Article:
BY SAMANTHA LEE
Pandemic aside, studying abroad has always been a viable option for students in Singapore. The exploration of new vibrant cultures, revelling in fresh environments complete with seasonal weather, and freedom from constant parental scrutiny often hold much appeal to those who are afforded the luxury of an education abroad. I spoke to Natalie Low from Mustard Seed Service (MSS) about her life in Sydney, Australia, where she spent the last 3 years pursuing a Bachelor’s degree in Dramatic Art.
Instead of choosing a more “typical route” for a Singaporean student that kiasu parents often secretly (or not so secretly) pine for like medicine, law or engineering, Natalie was certain that she had the calling to study drama. It is no secret that she has a great gift for performance, having played significant roles in church productions and as an active member of the Creative Arts Ministry. Due to the specificity and rarity of her subject of choice, Natalie chose to enrol in Excelsia College, which has a deservedly reputable arts programme.
When I think of Australia, the image in my mind is one of sunny beaches, spiders the size of my fist and the Hemsworth brothers, but there are far more considerations when planning to commit to a few years of education abroad than merely a short vacation. “I like the challenge of having to think for myself,” Natalie told me. Living independently without the easy access to parental assistance and advice, as well as unfamiliarity with her surroundings, made things pretty tough at first, but eventually, Natalie was unfazed by these challenges as she is a person who appreciates the discovery of new places and is fascinated by other cultures. If you follow her instagram page, you would see that Natalie is not one for “all work and no play”, she made time to explore the Brighton Beach huts in Melbourne, Sydney’s iconic heritage-listed Luna Park, and even secured an internship at a local theatre company in her time abroad.
Natalie in Twelfth Night (Shakespeare)
Photo Credit: Excelsia College
Natalie with the cast of Ready or Not
Photo Credit: Excelsia College
Despite her adventurous nature, Natalie still struggled with loneliness and homesickness. For many students studying away from home, a brief bout of culture shock is inevitable, and Natalie had to adapt to her new environment while grappling with her university course. Learning to interpret the distinctive Aussie lingo was also something that challenged her, but upon hearing her voice over our MSS Zoom services, I could not help but notice that her voice carried a slight twang from the Land Down Under!
Being physically removed from familiar communities also resulted in Natalie having to assimilate into her new ones. “I definitely struggled trying to fit in and find a new church community,” she shared. Furthermore, Natalie was the only international student at her school, making it harder to befriend others and settle comfortably into college. I can only imagine the sense of displacement she must have felt being an ocean away. However, perhaps going away was a blessing in disguise for Natalie, as she says that “I definitely turned to God a lot when I needed help to get me through difficult seasons, and I have learnt to depend on God even more.” Needless to say, with her affability, Natalie has successfully sunk into student life and has made a vast group of friends as seen on her social media accounts.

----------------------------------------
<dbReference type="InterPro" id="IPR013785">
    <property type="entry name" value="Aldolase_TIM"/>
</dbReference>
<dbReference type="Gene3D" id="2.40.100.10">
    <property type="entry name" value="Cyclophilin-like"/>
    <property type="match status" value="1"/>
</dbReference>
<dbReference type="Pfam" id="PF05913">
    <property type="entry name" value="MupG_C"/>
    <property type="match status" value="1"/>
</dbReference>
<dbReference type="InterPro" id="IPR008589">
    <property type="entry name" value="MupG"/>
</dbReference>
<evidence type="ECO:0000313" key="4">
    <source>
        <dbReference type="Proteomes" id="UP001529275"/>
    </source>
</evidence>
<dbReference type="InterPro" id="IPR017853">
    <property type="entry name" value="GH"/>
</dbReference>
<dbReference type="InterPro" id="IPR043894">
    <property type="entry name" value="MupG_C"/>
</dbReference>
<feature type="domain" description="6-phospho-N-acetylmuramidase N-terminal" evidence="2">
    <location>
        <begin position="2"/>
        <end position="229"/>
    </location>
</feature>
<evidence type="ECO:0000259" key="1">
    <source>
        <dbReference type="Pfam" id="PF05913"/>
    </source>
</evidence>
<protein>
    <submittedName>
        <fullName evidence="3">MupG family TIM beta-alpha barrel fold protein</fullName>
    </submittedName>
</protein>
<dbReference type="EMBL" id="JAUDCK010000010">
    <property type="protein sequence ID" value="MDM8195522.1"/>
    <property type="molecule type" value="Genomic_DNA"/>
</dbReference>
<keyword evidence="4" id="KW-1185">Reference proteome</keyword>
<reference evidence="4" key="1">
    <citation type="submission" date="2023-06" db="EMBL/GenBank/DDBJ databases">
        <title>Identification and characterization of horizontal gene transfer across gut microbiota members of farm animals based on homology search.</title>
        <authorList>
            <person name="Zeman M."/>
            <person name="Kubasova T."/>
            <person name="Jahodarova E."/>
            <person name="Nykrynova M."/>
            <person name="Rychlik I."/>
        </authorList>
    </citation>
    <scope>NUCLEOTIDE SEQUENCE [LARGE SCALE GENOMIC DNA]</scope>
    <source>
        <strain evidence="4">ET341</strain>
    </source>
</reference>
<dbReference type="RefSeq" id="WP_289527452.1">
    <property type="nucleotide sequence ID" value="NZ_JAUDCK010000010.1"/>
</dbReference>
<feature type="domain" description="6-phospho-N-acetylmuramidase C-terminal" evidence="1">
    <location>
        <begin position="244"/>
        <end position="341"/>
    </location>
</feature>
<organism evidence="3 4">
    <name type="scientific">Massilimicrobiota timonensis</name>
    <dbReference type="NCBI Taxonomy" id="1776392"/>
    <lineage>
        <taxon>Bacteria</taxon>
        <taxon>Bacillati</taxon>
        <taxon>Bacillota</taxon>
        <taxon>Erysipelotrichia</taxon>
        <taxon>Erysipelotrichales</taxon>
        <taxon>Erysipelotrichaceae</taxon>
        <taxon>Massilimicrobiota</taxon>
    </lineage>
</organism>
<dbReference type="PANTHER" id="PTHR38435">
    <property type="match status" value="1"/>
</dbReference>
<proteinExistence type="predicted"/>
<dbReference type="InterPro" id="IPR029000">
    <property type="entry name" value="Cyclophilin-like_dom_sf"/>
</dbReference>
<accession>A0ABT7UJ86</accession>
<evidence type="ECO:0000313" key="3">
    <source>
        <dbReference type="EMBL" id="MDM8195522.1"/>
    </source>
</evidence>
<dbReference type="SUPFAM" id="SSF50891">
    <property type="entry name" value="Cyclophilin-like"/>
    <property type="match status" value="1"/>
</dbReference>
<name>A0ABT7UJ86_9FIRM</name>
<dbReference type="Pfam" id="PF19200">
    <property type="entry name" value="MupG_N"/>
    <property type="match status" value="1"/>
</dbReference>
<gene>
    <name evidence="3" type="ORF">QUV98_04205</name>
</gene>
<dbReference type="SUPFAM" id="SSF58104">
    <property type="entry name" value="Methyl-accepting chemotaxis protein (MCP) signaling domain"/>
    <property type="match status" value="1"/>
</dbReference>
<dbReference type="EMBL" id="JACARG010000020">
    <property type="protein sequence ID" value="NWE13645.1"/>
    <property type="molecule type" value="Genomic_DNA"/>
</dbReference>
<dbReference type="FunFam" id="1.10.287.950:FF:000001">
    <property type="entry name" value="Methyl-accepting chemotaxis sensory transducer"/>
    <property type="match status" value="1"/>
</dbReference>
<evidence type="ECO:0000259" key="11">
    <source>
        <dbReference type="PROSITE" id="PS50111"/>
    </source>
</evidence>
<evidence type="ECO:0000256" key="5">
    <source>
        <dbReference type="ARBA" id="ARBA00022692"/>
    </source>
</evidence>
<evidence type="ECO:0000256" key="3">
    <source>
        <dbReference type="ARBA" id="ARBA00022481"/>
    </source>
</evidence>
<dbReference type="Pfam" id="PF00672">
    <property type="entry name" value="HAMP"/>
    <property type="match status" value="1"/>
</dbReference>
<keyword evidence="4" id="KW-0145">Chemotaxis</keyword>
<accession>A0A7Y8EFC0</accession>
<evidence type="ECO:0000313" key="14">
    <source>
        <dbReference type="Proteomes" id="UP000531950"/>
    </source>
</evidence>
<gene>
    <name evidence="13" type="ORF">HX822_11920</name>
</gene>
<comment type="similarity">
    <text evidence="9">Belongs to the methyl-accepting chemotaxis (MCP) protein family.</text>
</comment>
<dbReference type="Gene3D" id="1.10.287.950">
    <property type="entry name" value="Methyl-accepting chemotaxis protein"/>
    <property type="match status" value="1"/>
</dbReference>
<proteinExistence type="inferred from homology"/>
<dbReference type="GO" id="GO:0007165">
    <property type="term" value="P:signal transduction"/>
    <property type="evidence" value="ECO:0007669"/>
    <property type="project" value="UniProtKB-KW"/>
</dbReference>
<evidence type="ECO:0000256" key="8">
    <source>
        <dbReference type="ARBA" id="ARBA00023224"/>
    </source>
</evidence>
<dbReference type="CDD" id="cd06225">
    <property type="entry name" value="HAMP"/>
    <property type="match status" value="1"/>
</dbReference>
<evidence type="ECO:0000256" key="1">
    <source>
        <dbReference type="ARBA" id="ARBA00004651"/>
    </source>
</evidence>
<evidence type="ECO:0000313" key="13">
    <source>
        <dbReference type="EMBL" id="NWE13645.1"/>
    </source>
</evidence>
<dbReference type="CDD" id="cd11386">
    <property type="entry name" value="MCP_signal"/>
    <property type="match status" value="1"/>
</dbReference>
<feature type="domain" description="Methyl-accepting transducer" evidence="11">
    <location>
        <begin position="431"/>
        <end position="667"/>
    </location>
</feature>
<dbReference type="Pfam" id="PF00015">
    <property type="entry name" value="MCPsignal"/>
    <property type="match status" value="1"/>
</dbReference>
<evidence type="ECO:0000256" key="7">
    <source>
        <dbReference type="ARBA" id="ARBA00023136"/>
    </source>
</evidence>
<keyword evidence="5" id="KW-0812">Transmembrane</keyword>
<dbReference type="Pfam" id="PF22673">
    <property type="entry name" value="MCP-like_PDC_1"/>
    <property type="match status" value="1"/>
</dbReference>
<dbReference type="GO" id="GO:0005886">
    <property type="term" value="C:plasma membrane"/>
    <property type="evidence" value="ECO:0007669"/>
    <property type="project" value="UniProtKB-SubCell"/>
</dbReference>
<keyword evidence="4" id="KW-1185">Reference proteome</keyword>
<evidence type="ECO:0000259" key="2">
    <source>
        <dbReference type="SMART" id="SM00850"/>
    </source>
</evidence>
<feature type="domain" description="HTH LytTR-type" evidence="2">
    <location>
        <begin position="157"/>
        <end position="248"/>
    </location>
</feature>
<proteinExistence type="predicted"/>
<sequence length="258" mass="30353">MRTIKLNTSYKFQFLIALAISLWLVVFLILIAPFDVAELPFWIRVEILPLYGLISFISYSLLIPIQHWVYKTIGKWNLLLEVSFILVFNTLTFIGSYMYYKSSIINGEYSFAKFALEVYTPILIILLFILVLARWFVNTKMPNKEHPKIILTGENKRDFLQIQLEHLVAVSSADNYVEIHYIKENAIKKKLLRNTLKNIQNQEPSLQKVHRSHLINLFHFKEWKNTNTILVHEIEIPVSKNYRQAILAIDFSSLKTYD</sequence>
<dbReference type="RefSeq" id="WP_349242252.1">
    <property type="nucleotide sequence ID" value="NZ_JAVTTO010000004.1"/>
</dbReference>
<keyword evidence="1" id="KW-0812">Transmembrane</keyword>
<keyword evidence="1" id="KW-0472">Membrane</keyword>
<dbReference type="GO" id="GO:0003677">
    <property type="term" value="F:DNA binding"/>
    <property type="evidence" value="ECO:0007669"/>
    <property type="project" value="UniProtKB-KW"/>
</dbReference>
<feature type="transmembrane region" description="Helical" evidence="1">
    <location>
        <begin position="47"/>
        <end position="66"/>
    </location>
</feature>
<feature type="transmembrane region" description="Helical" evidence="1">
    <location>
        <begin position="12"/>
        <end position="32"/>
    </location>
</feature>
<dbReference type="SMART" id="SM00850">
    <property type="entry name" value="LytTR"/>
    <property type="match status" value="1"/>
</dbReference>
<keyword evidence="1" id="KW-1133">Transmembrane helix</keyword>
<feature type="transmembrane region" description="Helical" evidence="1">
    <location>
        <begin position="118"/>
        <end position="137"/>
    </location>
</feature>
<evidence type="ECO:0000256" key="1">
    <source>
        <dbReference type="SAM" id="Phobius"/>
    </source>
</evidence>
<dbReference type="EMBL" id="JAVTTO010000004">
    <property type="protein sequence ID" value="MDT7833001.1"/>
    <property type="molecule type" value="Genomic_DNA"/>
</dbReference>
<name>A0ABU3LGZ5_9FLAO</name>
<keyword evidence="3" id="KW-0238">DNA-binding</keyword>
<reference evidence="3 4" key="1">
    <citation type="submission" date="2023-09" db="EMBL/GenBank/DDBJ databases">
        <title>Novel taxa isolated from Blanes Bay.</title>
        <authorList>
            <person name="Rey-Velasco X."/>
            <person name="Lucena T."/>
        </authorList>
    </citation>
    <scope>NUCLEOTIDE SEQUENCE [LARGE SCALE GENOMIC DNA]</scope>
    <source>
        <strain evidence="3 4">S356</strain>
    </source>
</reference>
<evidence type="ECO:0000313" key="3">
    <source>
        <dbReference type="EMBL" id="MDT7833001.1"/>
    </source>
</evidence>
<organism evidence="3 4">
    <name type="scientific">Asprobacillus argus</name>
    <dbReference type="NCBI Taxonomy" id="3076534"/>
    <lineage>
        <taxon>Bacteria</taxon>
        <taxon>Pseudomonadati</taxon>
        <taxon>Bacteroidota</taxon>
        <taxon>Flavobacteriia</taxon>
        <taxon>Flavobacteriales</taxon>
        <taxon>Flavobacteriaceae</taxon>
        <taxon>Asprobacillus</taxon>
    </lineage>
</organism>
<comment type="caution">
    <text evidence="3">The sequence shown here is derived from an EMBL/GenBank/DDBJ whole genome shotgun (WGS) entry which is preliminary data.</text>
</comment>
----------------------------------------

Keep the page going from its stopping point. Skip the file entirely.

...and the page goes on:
I believe that Covid-19 carried a silver lining. As church services turned digital, they allowed students like Natalie to return to her home church community and even re-engage in ministry. As a service chairperson, she was no longer constrained by physical distance, but was able to chair a few services from her dormitory room in Sydney.
Although her pictures and accounts of her time abroad are tantalising, especially now when travel is prohibited and we can’t wait to take a bumpy flight out to somewhere with delicious food, Natalie tells those planning on an overseas education to “be prepared to expect that you will need to make decisions on your own”. She emphasises the need for maturity and responsibility, but yet not be daunted by such hurdles because they hone the senses and responses of young people’s minds. She encourages all to be open to new and different experiences. Natalie also conveyed that she was deeply grateful for her home community like her cell group El Olam because, despite the distance, she always felt loved and remembered by them, knowing that she can rely on them in times of need.
Natalie’s Cell Group, El Olam, in Youth Camp 2018
Convinced that you want to study abroad yet? Natalie has provided us with a wonderful personal testimony to assist with such a decision. Education is integral in any Singaporeans’ life, and we are so incredibly blessed to have such good structures in place to assure that we are prepared for the ever-revolving future. I think the one thing we can take away from Natalie’s story, whether you are young in age or young in spirit, is to recognise your gifts and pursue them with faith that God will provide!
Samantha is a passionate advocate for Womens’ Rights, environmental conservation and thrift shopping. On a quest to find Singapore’s best mala, she ranks Potong Pasir Broadway 7/10, but 10/10 for the fellowship with her MSS cell group, El Chaiyai.